Oct 24, 2014

How to Protect Your Passion

Your passion is a precious thing. It’s meant to be protected, pursued, and nurtured. You have to grow your passion. Anyone can think they would like to be passionate, but it’s committing to the singular tasks, committing to doing, which sets us apart. You may love the idea of being a best-selling author, but if you don’t actually love writing, it’s probably not your true passion.
If you haven’t discovered your passion yet, just start with trying things. Trying something doesn’t mean making a lifelong commitment to doing it, so you have nothing to lose. Just start. Today. Right now, even. Once you find something that you love to do day in and day out, you will know it is your true passion. But it's incredibly important to protect it in the early stages. Here’s how you do that:

You’ve been working on something really hard and you feel good about it. Then you start to wonder if other people would feel good about it. So you snap a picture and post it to Instagram, you take a quote out and tweet it, you write an entire blog post on your process of creating this thing. Then you wait and let the “likes” roll in. I get it, I’ve been there. But we have to STOP doing this to ourselves. We have to stop hindering the growth of our passions by trying to fuel it with social media “likes” and the approval, or even disapproval, of others. You need to allow yourself time to find out if you really love this thing. Can it bring you joy in and of itself, rather than receiving a temporary high from the “like drug”? I encourage you to try pursuing something for at least 100 days before you start sharing it, at least on social media. Share it with friends or family if you must, but protect it from being validated (or not) by likes. Keeping your passion out of social media in its early stages will allow you to know in your heart that you are doing this because you love it, and not because you love the praise you receive from sharing it.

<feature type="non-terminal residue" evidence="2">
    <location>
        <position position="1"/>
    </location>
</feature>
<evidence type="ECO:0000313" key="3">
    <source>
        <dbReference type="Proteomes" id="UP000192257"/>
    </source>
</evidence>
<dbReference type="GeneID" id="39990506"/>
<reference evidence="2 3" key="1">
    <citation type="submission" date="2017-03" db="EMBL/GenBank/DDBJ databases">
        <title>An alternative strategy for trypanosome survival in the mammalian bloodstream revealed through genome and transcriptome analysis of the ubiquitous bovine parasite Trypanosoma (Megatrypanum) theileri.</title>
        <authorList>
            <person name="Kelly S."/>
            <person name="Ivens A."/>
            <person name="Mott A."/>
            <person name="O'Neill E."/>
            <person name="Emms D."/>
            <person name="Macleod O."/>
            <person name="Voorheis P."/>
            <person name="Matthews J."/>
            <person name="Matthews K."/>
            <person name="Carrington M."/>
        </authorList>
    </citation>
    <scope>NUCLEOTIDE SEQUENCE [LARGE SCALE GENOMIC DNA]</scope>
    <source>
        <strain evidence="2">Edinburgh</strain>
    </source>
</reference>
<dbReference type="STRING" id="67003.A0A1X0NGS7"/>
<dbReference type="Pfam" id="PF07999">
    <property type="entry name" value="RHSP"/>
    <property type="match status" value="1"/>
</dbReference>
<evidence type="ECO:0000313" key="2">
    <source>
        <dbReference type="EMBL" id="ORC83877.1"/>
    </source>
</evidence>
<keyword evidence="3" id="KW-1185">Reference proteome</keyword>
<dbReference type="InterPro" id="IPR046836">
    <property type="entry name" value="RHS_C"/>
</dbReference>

It is incredibly easy to get wrapped up in daydreaming about pursuing your passions as a full time career. And by no means am I saying you should set goals to work for it, but you need to take it a little slower in the beginning. Make sure that you aren’t going to get burnt out on this thing, only for it to come to a screeching halt. Maybe the excitement of it all makes you just want to say sayonara to the day job, throw caution to the wind, and go full time at your passion tomorrow. If it makes you that excited, good. But slow down so that it can remain good. So you have a day job, and it pays your bills. That awesome. It probably lasts about 8 hours a day. That’s great too, because you still have time after that day job to devote to your passion. Yes there might be dishes to wash, kids to bathe, floors to vacuum, and grass to mow, but if you love something you will find the time for it. Spend an hour a day, or spend five hours a day if you have it, working on your passion and developing your skills + knowledge. You day job can pay the bills and make sure you’re taken care of, while your passion is free to blossom into whatever you want it to be. Don’t diminish your love for the thing you are passionate about by forcing it to make enough money to pay your bills. That will make your passion your stress. Let your day job be the responsible one and your passion be, well, the passionate one. Over time you can start to phase out your day job to purse your passion full time, or work to save up enough that you can quit cold turkey one day. Just be prepared and take the necessary steps to protect your passion from the everyday stresses of life.